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A person uses the Twitter app on an iPhone. Photo: Andrew Matthews/PA Images via Getty Images

On Friday, Wired's Emily Dreyfuss joined a growing chorus of voices advocating that we delete our tweets and use an app to automatically delete future posts.

The bottom line: Prominent figures in industries like Hollywood, sports, and even media increasingly find themselves embroiled in controversies over old tweets that are racist, sexist or homophobic coming back to haunt them.

What they're saying: "Increasingly, old tweets are being used as ammunition to get their owners fired or ruin their reputation by people with an ax to grind," Dreyfuss writes.

  • This is especially effective given that social media services, like Twitter, don't provide much context for individual posts, including the larger conversation they belong to and their intended audience.

Yes, but: Some argue that social media can be a helpful tool to uncover bigoted views held by public figures, and especially government officials — even if they posted those tweets years ago.

  • As Dreyfuss notes, CNN's Andrew Kaczynski, for example, has written about politicians' tweets that exposed views relevant to their positions. And if you peruse Twitter, you'll regularly see users resurfacing old tweets from Donald Trump that contradict his current stance on various issues.

Still: Online trolls can use just about any kind of tweet as a reason to harass a Twitter user, so deleting them regularly can be helpful protection. ("It’s so insane that in 2018 anyone keeps their tweets for more than a week!" recently tweeted The Atlantic's Taylor Lorenz, who also auto-deletes her posts.)

Go deeper

Ina Fried, author of Login
17 mins ago - Technology

Epic's long game against Apple

Illustration: Sarah Grillo/Axios

Epic's Apple lawsuit is costing the company dearly, but the game developer has its eye on a valuable long-term goal: prying tomorrow's virtual worlds loose from the grip of app store proprietors like Apple.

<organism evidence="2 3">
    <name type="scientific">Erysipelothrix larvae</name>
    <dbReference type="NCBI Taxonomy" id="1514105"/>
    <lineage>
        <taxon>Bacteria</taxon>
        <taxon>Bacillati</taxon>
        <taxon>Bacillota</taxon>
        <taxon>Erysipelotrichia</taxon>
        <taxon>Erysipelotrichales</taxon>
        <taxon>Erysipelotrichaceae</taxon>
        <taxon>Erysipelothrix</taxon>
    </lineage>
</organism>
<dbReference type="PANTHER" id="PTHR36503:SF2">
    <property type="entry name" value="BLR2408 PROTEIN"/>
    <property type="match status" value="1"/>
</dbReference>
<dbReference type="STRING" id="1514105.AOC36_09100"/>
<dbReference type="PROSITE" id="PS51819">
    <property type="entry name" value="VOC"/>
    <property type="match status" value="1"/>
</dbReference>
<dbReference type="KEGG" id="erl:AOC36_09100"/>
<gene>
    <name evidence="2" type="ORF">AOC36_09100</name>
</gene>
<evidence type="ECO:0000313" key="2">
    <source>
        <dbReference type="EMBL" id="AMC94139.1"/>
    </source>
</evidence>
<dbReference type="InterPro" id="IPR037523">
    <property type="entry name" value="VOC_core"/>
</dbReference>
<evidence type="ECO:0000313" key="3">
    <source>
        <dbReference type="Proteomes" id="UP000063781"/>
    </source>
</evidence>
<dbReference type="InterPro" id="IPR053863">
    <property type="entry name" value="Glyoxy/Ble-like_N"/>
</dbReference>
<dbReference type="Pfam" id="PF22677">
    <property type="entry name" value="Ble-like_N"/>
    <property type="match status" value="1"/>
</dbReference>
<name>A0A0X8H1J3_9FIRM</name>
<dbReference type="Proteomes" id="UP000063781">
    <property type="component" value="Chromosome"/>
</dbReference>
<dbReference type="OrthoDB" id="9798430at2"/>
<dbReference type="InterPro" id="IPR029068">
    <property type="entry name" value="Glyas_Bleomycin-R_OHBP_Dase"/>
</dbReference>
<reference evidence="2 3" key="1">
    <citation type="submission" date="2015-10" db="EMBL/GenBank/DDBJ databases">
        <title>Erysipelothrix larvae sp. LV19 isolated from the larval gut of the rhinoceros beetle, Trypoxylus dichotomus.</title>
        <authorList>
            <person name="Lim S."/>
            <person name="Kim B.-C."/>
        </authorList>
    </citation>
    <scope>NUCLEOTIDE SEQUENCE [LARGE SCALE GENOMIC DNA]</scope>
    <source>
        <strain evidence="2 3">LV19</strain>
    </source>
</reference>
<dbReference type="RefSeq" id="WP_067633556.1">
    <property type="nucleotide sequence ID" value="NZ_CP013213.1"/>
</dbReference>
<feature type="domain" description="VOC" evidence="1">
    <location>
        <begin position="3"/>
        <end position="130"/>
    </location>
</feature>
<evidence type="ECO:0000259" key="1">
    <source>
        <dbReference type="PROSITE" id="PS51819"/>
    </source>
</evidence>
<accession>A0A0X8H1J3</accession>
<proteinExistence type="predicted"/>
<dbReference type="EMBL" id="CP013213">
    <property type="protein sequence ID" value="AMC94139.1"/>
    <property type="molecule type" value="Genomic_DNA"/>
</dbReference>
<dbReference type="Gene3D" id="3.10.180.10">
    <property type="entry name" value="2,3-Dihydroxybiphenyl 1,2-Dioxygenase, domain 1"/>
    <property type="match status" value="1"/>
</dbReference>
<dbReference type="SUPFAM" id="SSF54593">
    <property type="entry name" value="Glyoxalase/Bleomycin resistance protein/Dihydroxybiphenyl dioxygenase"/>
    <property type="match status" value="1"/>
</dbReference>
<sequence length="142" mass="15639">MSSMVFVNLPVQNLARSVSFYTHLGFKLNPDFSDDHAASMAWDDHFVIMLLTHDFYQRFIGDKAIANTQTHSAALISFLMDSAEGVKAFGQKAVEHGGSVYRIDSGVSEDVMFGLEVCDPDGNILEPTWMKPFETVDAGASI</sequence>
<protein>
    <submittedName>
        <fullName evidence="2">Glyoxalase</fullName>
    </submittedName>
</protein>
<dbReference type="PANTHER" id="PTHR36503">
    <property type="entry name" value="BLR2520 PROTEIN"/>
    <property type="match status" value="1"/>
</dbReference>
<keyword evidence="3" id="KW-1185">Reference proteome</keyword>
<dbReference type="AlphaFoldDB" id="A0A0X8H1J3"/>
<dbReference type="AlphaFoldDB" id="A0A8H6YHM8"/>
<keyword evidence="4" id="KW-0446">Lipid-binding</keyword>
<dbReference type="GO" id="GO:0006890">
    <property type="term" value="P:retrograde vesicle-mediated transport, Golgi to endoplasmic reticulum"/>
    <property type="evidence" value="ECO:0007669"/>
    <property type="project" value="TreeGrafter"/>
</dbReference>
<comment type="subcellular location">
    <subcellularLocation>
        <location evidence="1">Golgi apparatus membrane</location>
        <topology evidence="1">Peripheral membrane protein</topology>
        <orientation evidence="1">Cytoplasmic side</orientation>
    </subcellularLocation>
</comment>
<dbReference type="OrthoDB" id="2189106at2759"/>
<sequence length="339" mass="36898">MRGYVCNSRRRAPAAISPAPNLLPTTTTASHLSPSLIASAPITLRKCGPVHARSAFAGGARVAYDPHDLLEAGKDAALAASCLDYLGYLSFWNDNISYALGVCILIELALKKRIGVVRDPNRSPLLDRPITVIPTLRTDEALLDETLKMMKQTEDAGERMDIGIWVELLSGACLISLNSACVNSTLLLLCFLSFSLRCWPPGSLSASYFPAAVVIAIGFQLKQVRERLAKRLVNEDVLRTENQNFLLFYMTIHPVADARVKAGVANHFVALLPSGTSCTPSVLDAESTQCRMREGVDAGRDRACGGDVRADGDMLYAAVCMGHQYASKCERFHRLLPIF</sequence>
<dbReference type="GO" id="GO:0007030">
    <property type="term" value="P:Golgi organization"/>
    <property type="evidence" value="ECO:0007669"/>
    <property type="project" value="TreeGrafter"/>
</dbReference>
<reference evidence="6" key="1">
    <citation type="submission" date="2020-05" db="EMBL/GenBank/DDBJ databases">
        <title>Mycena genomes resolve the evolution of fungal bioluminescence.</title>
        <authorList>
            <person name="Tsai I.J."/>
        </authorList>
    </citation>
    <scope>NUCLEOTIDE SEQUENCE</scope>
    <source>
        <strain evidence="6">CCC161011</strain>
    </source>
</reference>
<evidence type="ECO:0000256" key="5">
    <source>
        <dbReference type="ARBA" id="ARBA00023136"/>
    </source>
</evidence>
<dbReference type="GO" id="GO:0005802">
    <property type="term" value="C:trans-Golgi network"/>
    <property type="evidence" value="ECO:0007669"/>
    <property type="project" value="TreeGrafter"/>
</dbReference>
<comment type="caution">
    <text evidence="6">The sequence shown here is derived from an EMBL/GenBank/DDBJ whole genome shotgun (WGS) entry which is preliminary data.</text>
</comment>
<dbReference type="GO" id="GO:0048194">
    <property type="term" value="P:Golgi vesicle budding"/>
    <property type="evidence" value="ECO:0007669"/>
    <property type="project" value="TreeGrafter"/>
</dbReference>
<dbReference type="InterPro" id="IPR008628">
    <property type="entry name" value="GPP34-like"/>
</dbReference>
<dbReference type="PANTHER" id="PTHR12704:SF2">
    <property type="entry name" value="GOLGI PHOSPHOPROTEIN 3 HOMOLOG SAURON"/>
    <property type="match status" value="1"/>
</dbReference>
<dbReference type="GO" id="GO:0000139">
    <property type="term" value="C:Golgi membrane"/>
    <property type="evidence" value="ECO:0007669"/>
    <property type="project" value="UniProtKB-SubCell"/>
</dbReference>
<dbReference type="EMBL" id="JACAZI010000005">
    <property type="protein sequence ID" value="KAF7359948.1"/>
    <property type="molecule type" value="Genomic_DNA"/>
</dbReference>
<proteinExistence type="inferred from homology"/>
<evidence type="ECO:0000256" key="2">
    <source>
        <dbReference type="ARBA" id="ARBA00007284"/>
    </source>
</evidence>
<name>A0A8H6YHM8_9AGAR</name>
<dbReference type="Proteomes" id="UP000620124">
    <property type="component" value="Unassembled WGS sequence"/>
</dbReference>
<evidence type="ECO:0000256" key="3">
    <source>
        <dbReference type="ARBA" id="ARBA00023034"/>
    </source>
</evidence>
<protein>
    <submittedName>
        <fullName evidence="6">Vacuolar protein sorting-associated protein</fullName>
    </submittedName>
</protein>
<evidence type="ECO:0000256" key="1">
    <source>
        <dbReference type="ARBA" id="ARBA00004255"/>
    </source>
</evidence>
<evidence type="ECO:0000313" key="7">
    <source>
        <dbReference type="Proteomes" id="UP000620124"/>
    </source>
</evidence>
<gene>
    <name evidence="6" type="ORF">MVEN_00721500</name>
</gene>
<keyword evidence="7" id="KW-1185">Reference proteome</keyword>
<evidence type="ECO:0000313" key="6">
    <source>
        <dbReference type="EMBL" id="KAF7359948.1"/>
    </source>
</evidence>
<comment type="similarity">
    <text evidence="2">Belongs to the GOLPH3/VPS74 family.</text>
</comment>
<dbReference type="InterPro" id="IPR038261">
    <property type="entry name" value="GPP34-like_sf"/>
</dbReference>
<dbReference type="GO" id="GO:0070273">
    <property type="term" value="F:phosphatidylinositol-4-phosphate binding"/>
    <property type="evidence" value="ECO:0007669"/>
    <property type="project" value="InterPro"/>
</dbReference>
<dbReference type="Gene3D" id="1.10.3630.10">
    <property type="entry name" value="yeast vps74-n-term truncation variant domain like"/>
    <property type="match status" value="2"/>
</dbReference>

Between the lines: Epic isn't spending a fortune in legal fees and foregoing a ton of revenue just to shave some costs off in-app purchases on today's phones. Rather, it's planning for a future of creating virtual universes via augmented and virtual reality — without having to send a big chunk of their economies to Apple or Google.

Updated 22 mins ago - Health

The race to avoid a possible "monster" COVID variant

Illustration: Rae Cook/Axios

Slow global COVID-19 vaccination rates are raising concerns that worse variants of the coronavirus could be percolating, ready to rip into the world before herd immunity can diminish their impact.

Why it matters: The U.S. aims to at least partially vaccinate 70% of adults by July 4, a move expected to accelerate the current drop of new infections here. But variants are the wild card, and in a global pandemic where only about 8% of all people have received one dose, the virus will continue mutating unabated.

Caitlin Owens, author of Vitals
47 mins ago - Health

Democrats are still looking for a plan on drug prices

Illustration: Rae Cook/Axios

Democrats have no workable plan to tackle the cost of prescription drugs, even with full control of Washington and after campaigning on the issue for years.

The picture: Voters still care about the cost of drugs, but Democrats don't have a feasible legislative strategy yet — or an agreed-upon policy to fit into a legislative strategy.

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